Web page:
JOURNAL ARTICLE

Urine analysis concerning xenon for doping control purposes

Mario Thevis, Thomas Piper, Hans Geyer, Maximilian S Schaefer, Julia Schneemann, Peter Kienbaum, Wilhelm Schänzer
Rapid Communications in Mass Spectrometry: RCM 2015 January 15, 29 (1): 61-6
25462364

RATIONALE: On September 1(st) 2014, a modified Prohibited List as established by the World Anti-Doping Agency (WADA) became effective featuring xenon as a banned substance categorized as hypoxia-inducible factor (HIF) activator. Consequently, the analysis of xenon from commonly provided doping control specimens such as blood and urine is desirable, and first data on the determination of xenon from urine in the context of human sports drug testing, are presented.

METHODS: In accordance to earlier studies utilizing plasma as doping control matrix, urine was enriched to saturation with xenon, sequentially diluted, and the target analyte was detected as supported by the internal standard d6 -cyclohexanone by means of gas chromatography/triple quadrupole mass spectrometry (GC/MS/MS) using headspace injection. Three major xenon isotopes at m/z 128.9, 130.9 and 131.9 were targeted in (pseudo) selected reaction monitoring mode enabling the unambiguous identification of the prohibited substance. Assay characteristics including limit of detection (LOD), intraday/interday precision, and specificity as well as analyte recovery under different storage conditions were determined. Proof-of-concept data were generated by applying the established method to urine samples collected from five patients before, during and after (up to 48 h) xenon-based general anesthesia.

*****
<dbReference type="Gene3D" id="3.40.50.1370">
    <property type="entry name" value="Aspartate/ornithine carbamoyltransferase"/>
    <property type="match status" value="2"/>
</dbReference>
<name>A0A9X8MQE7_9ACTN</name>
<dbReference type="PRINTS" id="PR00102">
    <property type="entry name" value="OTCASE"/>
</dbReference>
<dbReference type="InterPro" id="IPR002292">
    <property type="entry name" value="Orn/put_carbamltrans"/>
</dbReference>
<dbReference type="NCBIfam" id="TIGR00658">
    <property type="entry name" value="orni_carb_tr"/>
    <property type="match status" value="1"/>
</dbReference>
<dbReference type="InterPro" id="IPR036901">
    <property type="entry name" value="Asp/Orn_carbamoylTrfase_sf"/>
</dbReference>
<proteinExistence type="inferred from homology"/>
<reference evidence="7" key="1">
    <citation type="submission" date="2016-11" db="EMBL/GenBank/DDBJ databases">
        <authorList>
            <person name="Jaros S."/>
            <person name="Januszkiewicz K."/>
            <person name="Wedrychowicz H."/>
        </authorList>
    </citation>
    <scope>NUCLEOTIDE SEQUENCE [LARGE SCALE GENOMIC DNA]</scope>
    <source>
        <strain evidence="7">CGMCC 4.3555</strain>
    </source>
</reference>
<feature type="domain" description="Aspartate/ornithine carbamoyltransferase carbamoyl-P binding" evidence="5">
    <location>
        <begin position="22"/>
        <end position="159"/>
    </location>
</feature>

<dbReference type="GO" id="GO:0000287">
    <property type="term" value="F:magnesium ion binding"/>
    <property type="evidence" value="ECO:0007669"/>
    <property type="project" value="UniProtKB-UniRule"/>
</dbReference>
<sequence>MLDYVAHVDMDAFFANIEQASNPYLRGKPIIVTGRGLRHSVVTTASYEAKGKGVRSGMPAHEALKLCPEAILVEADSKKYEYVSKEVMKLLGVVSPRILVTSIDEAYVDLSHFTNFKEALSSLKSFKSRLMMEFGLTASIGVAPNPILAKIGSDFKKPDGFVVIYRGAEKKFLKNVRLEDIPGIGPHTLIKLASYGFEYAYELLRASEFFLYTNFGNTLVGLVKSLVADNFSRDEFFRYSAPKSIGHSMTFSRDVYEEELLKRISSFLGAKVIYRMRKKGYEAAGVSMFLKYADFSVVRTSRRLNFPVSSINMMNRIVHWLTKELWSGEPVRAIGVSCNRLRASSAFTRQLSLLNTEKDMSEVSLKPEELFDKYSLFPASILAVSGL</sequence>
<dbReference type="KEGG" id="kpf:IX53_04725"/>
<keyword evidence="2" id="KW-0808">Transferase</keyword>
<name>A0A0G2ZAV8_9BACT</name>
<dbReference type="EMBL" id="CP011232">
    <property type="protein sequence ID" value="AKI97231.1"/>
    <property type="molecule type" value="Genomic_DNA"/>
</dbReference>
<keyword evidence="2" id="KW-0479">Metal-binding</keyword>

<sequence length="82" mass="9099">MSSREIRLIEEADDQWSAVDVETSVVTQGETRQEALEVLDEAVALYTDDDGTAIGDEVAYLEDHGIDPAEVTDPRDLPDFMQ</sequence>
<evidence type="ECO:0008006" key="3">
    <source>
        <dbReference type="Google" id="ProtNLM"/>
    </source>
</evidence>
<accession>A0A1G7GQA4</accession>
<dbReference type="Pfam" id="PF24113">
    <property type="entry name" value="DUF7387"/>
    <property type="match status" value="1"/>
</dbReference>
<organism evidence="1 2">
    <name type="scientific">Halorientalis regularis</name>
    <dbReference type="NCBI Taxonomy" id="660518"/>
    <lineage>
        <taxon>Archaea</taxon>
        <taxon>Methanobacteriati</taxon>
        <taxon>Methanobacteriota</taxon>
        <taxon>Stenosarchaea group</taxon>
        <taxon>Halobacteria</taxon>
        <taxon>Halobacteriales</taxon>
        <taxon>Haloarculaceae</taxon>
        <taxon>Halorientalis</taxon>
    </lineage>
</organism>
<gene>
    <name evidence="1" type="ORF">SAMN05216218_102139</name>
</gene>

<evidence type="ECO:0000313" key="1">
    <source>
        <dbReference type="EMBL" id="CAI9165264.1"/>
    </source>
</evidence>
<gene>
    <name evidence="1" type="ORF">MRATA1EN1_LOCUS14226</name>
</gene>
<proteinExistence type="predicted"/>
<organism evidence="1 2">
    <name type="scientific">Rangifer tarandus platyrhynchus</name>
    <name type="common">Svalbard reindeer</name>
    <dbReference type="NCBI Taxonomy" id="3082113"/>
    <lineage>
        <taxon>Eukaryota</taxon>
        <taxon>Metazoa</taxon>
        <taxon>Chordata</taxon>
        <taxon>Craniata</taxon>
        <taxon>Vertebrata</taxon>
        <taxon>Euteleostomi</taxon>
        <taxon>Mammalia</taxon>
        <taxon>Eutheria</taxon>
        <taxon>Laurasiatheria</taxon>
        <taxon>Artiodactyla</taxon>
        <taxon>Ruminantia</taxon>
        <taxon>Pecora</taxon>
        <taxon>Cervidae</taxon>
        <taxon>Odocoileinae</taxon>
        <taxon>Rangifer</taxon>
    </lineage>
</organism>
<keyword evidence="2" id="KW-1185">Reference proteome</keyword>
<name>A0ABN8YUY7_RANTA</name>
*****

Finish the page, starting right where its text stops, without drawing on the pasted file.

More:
RESULTS: Xenon was traceable in enriched human urine samples down to the detection limit of approximately 0.5 nmol/mL. The intraday and interday imprecision values of the method were found below 25%, and specificity was demonstrated by analyzing 20 different blank urine samples that corroborated the fitness-for-purpose of the analytical approach to unequivocally detect xenon at non-physiological concentrations in human urine. The patients' urine specimens returned 'xenon-positive' test results up to 40 h post-anesthesia, indicating the limits of the expected doping control detection window.

CONCLUSIONS: Since xenon has been considered a prohibited substance according to WADA regulations in September 2014, its analysis from common specimens of routine sports drug testing is desirable. In previous studies, its traceability in whole blood and plasma was shown, and herein a complementary approach utilizing doping control urine samples for the GC/MS/MS analysis of xenon was reported.

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